This is a standard result, at least in the case K=CatK=Cat, and is apparently due to Benabou. References include:

  • J. Benabou, “Fibered categories and the foundations of naive category theory”
  • B. Jacobs, Categorical Logic and Type Theory, Chapter 9
  • C. Hermida, “Some properties of Fib as a fibred 2-category”

Therefore, for any fibration AXA\to X in KK we have Fib K(A)Fib Fib K(X)(AX)Fib_K(A) \simeq Fib_{Fib_K(X)}(A\to X), and similarly for opfibrations. This is a fibrational analogue of the standard equivalence K/A(K/X)/(AX)K/A \simeq (K/X)/(A\to X) for ordinary slice categories. It also implies that any morphism between discrete fibrations over XX is itself a (discrete) fibration in KK, since in Fib(X)Fib(X) it has a discrete (hence groupoidal) target and thus is a fibration there.

We will also need the corresponding result for mixed-variance iterated fibrations, which seems to be less well-known. First we recall:


A span ApEqBA \overset{p}{\leftarrow} E \overset{q}{\to} B is called a (two-sided) fibration from BB to AA if

  1. qq is an opfibration and pp takes qq-opcartesian 2-cells to isomorphisms,
  2. pp is a fibration and qq takes pp-cartesian 2-cells to isomorphisms, and
  3. for any e:XEe:X\to E, and any square
    α *e pcartesian e qopcartesian qopcartesian (α *e)β ! α *(eβ !) pcartesian eβ !\array{&& \alpha^*e & \overset{p-cartesian}{\to} & e\\ ^{q-opcartesian} & \swarrow && & \downarrow & ^{q-opcartesian}\\ (\alpha^* e)\beta_! & \to & \alpha^* (e \beta_!) & \overset{p-cartesian}{\to} & e \beta_!}

    of 2-cells, (α *e)β !α *(eβ !)(\alpha^* e)\beta_! \to \alpha^* (e \beta_!) is an isomorphism.

Such two-sided fibrations in CatCat correspond to functors B×A opCatB\times A^{op} \to Cat. The third condition corresponds precisely to the “interchange” equality (β,1)(1,α)=(1,α)(β,1)(\beta,1)(1,\alpha) = (1,\alpha)(\beta,1) in B×A opB\times A^{op}. We write Fib(B,A)Fib(B,A) for the 2-category of two-sided fibrations from BB to AA.


A span ApEqBA \overset{p}{\leftarrow} E \overset{q}{\to} B is a two-sided fibration from BB to AA if and only if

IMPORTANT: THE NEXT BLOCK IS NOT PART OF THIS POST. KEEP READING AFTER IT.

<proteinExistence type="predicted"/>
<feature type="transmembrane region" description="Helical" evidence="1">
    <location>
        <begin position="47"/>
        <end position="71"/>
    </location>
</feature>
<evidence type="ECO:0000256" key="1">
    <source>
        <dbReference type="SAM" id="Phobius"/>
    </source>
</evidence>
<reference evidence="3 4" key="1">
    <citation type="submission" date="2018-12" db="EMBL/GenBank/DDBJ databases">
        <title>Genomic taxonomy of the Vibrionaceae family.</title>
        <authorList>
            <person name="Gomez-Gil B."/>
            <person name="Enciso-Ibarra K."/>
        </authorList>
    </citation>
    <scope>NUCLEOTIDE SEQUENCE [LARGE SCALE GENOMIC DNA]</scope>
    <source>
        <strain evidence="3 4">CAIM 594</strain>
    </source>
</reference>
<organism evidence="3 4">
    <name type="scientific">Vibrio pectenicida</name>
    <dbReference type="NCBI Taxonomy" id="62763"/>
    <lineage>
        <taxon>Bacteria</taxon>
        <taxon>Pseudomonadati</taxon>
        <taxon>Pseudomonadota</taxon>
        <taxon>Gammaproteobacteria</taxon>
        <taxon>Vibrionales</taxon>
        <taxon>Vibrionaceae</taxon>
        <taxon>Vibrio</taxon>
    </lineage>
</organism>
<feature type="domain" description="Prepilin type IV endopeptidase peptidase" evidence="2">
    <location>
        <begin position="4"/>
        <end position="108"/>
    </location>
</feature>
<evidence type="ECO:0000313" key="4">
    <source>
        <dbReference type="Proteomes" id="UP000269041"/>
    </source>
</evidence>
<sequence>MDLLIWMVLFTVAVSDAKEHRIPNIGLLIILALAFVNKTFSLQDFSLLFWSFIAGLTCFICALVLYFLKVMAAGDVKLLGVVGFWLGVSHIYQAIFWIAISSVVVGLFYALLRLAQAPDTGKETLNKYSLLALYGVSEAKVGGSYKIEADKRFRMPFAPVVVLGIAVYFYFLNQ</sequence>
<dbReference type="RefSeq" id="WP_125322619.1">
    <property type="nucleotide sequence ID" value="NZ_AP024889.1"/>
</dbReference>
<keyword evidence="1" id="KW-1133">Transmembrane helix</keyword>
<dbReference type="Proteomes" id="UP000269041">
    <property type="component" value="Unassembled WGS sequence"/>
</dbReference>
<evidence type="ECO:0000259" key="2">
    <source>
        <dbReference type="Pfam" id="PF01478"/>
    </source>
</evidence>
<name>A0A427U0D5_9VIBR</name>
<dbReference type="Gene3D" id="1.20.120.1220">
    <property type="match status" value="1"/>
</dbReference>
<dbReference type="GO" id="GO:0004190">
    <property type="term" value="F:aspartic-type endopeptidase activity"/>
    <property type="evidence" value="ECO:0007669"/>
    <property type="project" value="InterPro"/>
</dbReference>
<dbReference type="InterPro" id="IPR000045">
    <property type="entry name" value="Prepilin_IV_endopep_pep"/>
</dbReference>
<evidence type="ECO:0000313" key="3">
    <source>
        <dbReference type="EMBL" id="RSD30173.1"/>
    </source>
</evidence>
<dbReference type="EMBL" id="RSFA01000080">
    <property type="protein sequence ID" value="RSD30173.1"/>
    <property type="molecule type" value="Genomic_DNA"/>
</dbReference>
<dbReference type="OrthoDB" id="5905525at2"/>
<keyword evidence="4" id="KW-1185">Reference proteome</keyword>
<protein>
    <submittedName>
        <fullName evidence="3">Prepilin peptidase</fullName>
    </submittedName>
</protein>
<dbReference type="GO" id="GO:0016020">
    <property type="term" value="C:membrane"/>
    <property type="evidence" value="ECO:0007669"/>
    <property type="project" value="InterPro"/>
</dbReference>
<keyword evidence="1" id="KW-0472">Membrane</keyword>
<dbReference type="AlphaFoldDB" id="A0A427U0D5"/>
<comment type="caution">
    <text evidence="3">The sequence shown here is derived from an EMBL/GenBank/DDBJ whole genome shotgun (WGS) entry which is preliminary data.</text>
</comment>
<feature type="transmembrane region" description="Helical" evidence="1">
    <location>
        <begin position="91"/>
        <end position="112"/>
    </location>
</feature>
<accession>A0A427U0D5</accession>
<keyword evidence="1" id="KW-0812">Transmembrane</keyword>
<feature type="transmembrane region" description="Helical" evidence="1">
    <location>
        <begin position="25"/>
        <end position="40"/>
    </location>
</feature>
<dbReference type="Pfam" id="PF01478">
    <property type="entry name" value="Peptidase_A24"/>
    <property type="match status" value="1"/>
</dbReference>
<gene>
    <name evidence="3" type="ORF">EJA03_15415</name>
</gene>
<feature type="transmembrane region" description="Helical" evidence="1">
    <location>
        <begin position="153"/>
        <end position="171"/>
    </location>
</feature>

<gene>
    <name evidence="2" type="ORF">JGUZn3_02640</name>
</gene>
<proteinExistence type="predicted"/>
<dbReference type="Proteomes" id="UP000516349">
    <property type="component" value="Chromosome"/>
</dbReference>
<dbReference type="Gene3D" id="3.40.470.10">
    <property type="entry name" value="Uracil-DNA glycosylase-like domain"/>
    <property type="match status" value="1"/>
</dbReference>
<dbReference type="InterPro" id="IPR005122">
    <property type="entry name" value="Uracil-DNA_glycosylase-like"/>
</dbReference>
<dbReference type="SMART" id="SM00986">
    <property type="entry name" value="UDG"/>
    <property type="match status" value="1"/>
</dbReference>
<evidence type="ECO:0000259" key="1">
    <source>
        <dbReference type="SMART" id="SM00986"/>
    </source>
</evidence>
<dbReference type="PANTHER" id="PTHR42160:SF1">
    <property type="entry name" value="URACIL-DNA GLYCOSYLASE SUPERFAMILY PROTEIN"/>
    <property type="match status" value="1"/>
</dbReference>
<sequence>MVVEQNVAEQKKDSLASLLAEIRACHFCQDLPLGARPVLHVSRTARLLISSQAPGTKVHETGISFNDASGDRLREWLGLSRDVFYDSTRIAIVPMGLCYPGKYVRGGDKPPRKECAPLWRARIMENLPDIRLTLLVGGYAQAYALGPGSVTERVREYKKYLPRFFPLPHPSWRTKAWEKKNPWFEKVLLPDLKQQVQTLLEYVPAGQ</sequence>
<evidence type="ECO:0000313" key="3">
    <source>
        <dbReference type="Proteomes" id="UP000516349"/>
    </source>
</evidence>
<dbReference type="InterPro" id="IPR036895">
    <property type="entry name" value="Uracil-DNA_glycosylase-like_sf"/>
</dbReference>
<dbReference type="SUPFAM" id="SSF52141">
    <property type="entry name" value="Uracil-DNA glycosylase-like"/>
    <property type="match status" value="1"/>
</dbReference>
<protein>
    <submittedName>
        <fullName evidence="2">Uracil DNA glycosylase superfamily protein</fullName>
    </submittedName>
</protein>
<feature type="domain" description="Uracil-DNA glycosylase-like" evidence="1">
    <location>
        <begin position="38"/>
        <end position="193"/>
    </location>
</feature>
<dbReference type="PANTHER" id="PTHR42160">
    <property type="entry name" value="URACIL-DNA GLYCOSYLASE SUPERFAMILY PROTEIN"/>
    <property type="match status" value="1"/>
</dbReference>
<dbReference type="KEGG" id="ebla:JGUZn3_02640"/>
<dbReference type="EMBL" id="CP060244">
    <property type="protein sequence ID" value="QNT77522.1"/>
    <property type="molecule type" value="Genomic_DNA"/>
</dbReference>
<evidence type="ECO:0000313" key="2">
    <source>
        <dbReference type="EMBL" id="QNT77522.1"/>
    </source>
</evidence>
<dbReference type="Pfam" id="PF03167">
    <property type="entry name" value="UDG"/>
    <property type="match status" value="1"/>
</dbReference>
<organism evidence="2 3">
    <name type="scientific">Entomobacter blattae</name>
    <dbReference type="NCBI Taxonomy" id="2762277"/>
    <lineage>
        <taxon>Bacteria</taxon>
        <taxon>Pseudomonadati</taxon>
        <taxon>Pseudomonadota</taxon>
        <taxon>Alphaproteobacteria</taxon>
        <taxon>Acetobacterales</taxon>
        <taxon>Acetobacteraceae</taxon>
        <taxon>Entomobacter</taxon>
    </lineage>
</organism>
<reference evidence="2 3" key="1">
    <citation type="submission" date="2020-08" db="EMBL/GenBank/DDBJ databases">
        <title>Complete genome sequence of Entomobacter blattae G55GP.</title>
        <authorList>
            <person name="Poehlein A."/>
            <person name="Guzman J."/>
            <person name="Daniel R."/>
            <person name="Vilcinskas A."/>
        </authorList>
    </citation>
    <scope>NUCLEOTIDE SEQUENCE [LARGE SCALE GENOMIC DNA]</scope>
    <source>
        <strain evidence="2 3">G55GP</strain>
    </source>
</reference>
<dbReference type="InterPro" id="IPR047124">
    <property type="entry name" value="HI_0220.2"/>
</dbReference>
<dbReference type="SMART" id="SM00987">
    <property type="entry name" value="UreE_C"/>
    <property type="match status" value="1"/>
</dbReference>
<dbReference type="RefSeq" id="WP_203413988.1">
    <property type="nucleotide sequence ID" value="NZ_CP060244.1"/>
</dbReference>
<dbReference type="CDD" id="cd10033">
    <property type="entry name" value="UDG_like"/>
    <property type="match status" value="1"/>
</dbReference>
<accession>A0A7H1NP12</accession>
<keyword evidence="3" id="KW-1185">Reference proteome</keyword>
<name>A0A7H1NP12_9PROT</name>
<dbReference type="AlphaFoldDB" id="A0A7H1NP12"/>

1. p:EAp:E\to A is a fibration and
  2. (p,q):EA×B(p,q):E\to A\times B is an opfibration in Fib(A)Fib(A).

Recall that the projection A×BAA\times B \to A is a fibration (and also an opfibration, although that is irrelevant here), and the cartesian 2-cells are precisely those whose component in BB is an isomorphism. Therefore, saying that (p,q)(p,q) is a morphism in Fib(A)Fib(A), i.e. that it preserves cartesian 2-cells, says precisely that qq takes pp-cartesian 2-cells to isomorphisms.

Now, by the remarks above, qq is an opfibration in KK iff E(q/1 B)E\to (q/1_B) has a left adjoint with invertible counit in K/BK/B, and (p,q)(p,q) is an opfibration in Fib(A)Fib(A) iff E((p,q)/1 A×B)E\to ((p,q)/1_{A\times B}) has a left adjoint with invertible counit in Fib(A)/(A×B)Fib(A)/(A\times B). Of crucial importance is that here ((p,q)/1 A×B)((p,q)/1_{A\times B}) denotes the comma object calculated in the 2-category Fib(A)Fib(A), or equivalently in K/AK/A, and it is easy to check that this is in fact equivalent to the comma object (q/1 B)(q/1_B) calculated in KK.

Therefore, (p,q)(p,q) is an opfibration in Fib(A)Fib(A) iff qq is an opfibration in KK and the left adjoint of E(q/1 B)E\to (q/1_B) is a morphism in Fib(A)Fib(A). It is then easy to check that this left adjoint is a morphism in K/AK/A iff pp inverts qq-opcartesian arrows, and that it is a morphism of fibrations iff the final condition in Definition is satisfied.

In particular, we have Fib(B,A)Opf Fib(A)(A×B)Fib(B,A) \simeq Opf_{Fib(A)}(A\times B). By duality, Fib(B,A)Fib Opf(B)(A×B)Fib(B,A) \simeq Fib_{Opf(B)}(A\times B), and therefore Fib Opf(B)(A×B)Opf Fib(A)(A×B)Fib_{Opf(B)}(A\times B) \simeq Opf_{Fib(A)}(A\times B), a commutation result that is not immediately obvious.

It follows that the 2-categories Fib(B,A)Fib(B,A) of two-sided fibrations also inherit any properties that can be shown to be inherited by the “one-sided” fibrational slices Fib(X)Fib(X) and Opf(X)Opf(X). Thus, we will usually concentrate on the latter, although two-sided fibrations will make an appearance in our treatment of duality involutions.

Last revised on January 24, 2019 at 16:51:34. See the history of this page for a list of all contributions to it.